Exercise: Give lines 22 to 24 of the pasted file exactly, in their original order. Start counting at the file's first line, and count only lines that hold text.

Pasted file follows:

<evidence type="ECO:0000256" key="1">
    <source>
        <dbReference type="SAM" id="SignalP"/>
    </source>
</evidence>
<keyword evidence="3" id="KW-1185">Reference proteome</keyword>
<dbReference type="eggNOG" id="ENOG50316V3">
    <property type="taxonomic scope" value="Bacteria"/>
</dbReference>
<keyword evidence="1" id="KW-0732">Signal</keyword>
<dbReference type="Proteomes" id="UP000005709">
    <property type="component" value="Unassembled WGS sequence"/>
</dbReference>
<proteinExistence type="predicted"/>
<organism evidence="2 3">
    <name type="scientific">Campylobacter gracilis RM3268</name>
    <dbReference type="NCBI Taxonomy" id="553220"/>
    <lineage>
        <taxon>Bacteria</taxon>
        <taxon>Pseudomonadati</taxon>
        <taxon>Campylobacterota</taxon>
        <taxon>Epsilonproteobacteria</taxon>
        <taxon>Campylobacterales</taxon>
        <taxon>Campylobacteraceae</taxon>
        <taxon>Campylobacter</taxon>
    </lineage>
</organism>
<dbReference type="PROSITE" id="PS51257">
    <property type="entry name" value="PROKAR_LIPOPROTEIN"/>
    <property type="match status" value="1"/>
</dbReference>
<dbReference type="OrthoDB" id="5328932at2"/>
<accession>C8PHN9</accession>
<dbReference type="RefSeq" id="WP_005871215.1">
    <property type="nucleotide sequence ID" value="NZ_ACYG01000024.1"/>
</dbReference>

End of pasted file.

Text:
        <taxon>Epsilonproteobacteria</taxon>
        <taxon>Campylobacterales</taxon>
        <taxon>Campylobacteraceae</taxon>